In the biblical references we find confirmation that the leadership of the Hyksos were inhabiting this region “These were the sons of Seir the Horite, who were living in the region”. Genesis 36-20. 

The Hyksos tribes came from Asia Minor to the north west region of the Arabian Peninsula, mainly to graze their herds on the plants sprouting in the rich Red soil down the Camel's ancestoral migration route. (read: Animal Track lines.)Another reason for heading south was for the hunting and domestication of the Ibex, the mountain goat, that inhabits the highlands of north west Arabia.
Geological and Archaeological findings, together with sea surveys of the Atlantic ocean and elsewhere, appear to support geological changes of land mass, accompanied by dramatic rises in sea level, in the past. This scientific data together with the universal flood myth, certainly suggest that the story of an advanced civilization destroyed  by global deluge may not be without some foundation of truth. 

The Old Testament has reference to Abraham's Grandfather under the name (Arfkshd) or (Arbaksad), whose origin belongs to Ararat in Armenia as one of Noah descendants.  The Arameans according to the Bible were Hurrians. The Bible also keeps on reminding us in Abraham stories of his Aramaic descent who was always wandering.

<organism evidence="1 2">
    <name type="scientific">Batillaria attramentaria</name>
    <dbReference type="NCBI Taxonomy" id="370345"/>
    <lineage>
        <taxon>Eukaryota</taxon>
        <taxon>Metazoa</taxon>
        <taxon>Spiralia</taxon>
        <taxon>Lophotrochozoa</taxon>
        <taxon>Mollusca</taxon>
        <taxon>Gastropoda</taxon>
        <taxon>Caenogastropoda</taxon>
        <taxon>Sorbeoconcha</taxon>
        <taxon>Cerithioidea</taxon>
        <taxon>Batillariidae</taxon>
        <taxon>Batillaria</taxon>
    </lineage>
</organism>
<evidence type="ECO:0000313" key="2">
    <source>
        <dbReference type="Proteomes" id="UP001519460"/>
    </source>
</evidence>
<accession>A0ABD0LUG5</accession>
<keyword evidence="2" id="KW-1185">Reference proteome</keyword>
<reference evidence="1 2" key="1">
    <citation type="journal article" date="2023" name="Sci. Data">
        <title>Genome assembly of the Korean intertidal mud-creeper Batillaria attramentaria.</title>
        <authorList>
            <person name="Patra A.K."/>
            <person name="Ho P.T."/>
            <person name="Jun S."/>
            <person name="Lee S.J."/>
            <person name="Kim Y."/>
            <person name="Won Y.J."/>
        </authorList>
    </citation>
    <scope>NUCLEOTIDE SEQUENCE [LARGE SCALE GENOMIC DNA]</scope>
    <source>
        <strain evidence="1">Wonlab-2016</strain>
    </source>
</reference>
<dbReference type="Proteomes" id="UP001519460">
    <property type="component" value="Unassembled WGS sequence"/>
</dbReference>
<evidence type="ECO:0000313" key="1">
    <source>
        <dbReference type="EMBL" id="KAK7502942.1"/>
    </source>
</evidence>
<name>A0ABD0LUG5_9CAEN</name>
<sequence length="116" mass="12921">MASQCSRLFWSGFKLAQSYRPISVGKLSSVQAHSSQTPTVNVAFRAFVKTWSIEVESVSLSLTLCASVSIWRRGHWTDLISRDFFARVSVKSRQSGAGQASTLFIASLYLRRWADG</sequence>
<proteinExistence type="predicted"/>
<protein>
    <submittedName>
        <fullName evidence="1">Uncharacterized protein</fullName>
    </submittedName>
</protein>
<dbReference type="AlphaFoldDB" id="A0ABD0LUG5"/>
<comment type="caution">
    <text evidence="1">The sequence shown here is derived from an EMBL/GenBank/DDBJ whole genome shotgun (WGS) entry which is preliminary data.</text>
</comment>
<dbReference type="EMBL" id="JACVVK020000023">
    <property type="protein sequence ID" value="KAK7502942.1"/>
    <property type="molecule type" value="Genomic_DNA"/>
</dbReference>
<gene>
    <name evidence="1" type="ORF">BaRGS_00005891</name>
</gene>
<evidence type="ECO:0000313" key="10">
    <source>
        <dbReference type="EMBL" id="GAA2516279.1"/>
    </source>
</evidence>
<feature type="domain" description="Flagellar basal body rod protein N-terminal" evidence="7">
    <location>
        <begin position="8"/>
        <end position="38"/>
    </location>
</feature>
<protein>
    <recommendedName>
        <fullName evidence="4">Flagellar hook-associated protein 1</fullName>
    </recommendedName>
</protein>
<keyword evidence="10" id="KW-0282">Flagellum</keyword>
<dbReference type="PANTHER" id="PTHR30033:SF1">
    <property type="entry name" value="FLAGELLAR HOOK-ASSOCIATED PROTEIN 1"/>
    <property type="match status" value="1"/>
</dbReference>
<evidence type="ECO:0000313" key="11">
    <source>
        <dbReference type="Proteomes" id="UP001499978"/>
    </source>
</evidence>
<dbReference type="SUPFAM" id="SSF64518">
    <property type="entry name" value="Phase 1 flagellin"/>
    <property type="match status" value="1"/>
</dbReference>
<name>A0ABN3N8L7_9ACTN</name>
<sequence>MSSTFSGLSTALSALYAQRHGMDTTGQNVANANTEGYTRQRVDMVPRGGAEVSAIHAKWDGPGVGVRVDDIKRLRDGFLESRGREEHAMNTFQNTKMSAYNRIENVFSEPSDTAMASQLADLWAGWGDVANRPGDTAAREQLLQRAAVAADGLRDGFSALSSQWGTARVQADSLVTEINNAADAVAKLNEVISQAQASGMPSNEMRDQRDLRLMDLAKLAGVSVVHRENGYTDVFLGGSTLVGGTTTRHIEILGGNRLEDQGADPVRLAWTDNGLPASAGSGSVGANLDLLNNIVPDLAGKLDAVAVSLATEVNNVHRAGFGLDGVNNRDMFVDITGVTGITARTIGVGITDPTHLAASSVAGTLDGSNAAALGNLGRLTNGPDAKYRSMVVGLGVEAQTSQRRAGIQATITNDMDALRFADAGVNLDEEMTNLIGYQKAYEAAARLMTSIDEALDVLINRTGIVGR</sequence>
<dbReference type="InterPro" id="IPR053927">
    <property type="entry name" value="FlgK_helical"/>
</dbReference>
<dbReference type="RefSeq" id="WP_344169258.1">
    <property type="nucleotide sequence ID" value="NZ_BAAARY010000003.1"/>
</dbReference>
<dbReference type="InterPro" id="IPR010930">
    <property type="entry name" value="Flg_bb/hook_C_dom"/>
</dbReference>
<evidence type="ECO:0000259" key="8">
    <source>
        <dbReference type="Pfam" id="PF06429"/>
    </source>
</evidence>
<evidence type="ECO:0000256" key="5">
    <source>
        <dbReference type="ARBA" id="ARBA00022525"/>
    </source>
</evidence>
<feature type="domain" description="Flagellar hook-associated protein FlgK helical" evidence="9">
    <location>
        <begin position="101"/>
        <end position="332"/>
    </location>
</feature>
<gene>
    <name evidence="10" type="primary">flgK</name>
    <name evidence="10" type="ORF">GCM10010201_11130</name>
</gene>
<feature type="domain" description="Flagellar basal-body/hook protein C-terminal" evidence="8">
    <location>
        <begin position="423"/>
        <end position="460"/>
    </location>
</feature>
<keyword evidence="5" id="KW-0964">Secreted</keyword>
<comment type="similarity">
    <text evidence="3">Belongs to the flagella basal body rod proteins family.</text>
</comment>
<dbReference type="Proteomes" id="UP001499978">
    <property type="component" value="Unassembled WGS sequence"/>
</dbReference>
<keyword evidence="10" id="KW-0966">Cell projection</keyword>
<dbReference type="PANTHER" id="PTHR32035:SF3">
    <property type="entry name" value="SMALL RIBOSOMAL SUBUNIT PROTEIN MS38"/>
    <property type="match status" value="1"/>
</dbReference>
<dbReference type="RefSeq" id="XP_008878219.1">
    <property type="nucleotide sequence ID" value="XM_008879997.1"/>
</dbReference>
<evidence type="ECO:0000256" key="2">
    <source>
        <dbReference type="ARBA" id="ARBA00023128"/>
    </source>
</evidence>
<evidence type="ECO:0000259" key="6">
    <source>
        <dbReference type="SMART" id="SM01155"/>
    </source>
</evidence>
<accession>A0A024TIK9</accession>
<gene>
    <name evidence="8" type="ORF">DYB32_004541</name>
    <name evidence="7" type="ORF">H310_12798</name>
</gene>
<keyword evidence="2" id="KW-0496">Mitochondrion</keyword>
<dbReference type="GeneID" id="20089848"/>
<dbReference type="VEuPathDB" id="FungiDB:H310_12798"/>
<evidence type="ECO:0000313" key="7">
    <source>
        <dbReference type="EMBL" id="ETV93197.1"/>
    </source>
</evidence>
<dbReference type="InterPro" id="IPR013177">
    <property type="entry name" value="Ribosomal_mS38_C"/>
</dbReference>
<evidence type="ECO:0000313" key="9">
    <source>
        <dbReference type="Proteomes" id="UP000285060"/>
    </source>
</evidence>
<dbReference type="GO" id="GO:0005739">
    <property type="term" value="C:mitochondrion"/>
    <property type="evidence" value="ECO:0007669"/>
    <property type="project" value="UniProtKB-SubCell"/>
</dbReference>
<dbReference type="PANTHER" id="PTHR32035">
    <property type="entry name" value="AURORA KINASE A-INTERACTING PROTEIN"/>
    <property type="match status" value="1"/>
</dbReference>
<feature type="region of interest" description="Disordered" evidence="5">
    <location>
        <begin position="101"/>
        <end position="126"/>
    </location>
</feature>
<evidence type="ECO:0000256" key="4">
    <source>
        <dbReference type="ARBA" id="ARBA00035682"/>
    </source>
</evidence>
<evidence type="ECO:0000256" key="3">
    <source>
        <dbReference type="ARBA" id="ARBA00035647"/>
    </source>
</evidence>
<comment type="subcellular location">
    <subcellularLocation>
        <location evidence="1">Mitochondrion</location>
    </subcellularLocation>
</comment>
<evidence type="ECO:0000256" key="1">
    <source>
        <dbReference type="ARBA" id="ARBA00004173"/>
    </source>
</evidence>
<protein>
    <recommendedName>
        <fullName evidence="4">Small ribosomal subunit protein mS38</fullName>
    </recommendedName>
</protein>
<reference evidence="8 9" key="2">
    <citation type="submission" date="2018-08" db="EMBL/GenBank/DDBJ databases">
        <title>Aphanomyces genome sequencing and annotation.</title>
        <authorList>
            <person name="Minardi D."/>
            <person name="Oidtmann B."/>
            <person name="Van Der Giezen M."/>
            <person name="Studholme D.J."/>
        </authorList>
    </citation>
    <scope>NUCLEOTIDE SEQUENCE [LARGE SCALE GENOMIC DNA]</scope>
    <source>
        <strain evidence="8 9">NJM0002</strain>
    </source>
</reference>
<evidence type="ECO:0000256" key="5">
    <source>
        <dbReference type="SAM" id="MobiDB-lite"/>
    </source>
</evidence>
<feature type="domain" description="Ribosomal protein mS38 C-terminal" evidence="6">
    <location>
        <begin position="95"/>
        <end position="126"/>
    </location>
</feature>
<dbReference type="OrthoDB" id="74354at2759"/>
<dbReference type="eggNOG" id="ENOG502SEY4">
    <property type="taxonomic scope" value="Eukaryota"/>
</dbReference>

The Hyksos were tribes of nomadic shepherd warriors who spread across north western Arabia. (Evidence clearly indicates that they were Semitic “Indo-European” people with a nomadic lifestyle). They took advantage of the then weakened peoples and governments of the region, and extended their influence into Egypt, where they stayed until their expulsion, circa 1575 BC. 

The Hyksos introduced the new horse-drawn chariots to Egypt in the second half of their rule. This invention, never seen before in Egypt, was instrumental in the continued power of the Hyksos in the region. It was during this period, that two important external influences were exerted on Egypt making possible new methods of warfare and overwhelming military superiority: the two-wheeled horse-drawn chariot, and the compound bow. 

In The History of Antiquity, Manetho states that: “Egypt was indebted to the Hyksos for much of the wisdom and artistry she bequeathed to later civilizations. For five centuries they remained in the land.”